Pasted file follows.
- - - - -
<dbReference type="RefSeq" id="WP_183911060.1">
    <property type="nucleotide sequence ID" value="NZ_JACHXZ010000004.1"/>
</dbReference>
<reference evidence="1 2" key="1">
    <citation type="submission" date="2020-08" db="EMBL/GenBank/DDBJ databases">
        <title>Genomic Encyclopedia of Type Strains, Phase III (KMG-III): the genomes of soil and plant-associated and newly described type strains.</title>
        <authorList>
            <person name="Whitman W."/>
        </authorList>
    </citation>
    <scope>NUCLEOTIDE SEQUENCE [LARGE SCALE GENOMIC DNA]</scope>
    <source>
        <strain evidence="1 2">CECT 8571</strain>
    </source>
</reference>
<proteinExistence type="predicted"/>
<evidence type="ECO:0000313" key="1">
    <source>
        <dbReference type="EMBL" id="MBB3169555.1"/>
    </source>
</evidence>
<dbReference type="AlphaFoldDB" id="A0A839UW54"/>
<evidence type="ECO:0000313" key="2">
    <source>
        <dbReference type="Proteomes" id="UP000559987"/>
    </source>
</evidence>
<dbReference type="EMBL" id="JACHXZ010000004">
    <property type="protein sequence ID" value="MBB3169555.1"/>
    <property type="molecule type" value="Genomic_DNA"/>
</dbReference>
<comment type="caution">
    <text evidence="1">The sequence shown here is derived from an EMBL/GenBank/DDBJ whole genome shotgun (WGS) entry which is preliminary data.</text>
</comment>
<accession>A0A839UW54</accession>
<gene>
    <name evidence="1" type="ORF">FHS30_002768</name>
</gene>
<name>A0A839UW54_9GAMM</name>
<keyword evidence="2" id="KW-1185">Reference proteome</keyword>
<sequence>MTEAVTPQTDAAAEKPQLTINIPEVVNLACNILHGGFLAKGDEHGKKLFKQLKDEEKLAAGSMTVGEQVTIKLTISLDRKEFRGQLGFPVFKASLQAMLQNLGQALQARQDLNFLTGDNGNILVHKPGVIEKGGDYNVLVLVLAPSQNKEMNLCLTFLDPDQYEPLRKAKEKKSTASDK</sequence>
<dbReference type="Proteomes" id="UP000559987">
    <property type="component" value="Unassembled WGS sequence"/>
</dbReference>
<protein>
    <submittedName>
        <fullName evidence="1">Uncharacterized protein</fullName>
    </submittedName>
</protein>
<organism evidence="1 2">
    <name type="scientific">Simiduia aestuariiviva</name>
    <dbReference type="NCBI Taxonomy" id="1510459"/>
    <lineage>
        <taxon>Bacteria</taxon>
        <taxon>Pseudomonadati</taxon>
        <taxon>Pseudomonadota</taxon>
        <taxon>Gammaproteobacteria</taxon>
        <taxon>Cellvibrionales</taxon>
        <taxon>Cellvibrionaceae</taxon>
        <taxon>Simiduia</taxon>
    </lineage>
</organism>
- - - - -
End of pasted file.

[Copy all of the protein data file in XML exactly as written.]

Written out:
<dbReference type="RefSeq" id="WP_183911060.1">
    <property type="nucleotide sequence ID" value="NZ_JACHXZ010000004.1"/>
</dbReference>
<reference evidence="1 2" key="1">
    <citation type="submission" date="2020-08" db="EMBL/GenBank/DDBJ databases">
        <title>Genomic Encyclopedia of Type Strains, Phase III (KMG-III): the genomes of soil and plant-associated and newly described type strains.</title>
        <authorList>
            <person name="Whitman W."/>
        </authorList>
    </citation>
    <scope>NUCLEOTIDE SEQUENCE [LARGE SCALE GENOMIC DNA]</scope>
    <source>
        <strain evidence="1 2">CECT 8571</strain>
    </source>
</reference>
<proteinExistence type="predicted"/>
<evidence type="ECO:0000313" key="1">
    <source>
        <dbReference type="EMBL" id="MBB3169555.1"/>
    </source>
</evidence>
<dbReference type="AlphaFoldDB" id="A0A839UW54"/>
<evidence type="ECO:0000313" key="2">
    <source>
        <dbReference type="Proteomes" id="UP000559987"/>
    </source>
</evidence>
<dbReference type="EMBL" id="JACHXZ010000004">
    <property type="protein sequence ID" value="MBB3169555.1"/>
    <property type="molecule type" value="Genomic_DNA"/>
</dbReference>
<comment type="caution">
    <text evidence="1">The sequence shown here is derived from an EMBL/GenBank/DDBJ whole genome shotgun (WGS) entry which is preliminary data.</text>
</comment>
<accession>A0A839UW54</accession>
<gene>
    <name evidence="1" type="ORF">FHS30_002768</name>
</gene>
<name>A0A839UW54_9GAMM</name>
<keyword evidence="2" id="KW-1185">Reference proteome</keyword>
<sequence>MTEAVTPQTDAAAEKPQLTINIPEVVNLACNILHGGFLAKGDEHGKKLFKQLKDEEKLAAGSMTVGEQVTIKLTISLDRKEFRGQLGFPVFKASLQAMLQNLGQALQARQDLNFLTGDNGNILVHKPGVIEKGGDYNVLVLVLAPSQNKEMNLCLTFLDPDQYEPLRKAKEKKSTASDK</sequence>
<dbReference type="Proteomes" id="UP000559987">
    <property type="component" value="Unassembled WGS sequence"/>
</dbReference>
<protein>
    <submittedName>
        <fullName evidence="1">Uncharacterized protein</fullName>
    </submittedName>
</protein>
<organism evidence="1 2">
    <name type="scientific">Simiduia aestuariiviva</name>
    <dbReference type="NCBI Taxonomy" id="1510459"/>
    <lineage>
        <taxon>Bacteria</taxon>
        <taxon>Pseudomonadati</taxon>
        <taxon>Pseudomonadota</taxon>
        <taxon>Gammaproteobacteria</taxon>
        <taxon>Cellvibrionales</taxon>
        <taxon>Cellvibrionaceae</taxon>
        <taxon>Simiduia</taxon>
    </lineage>
</organism>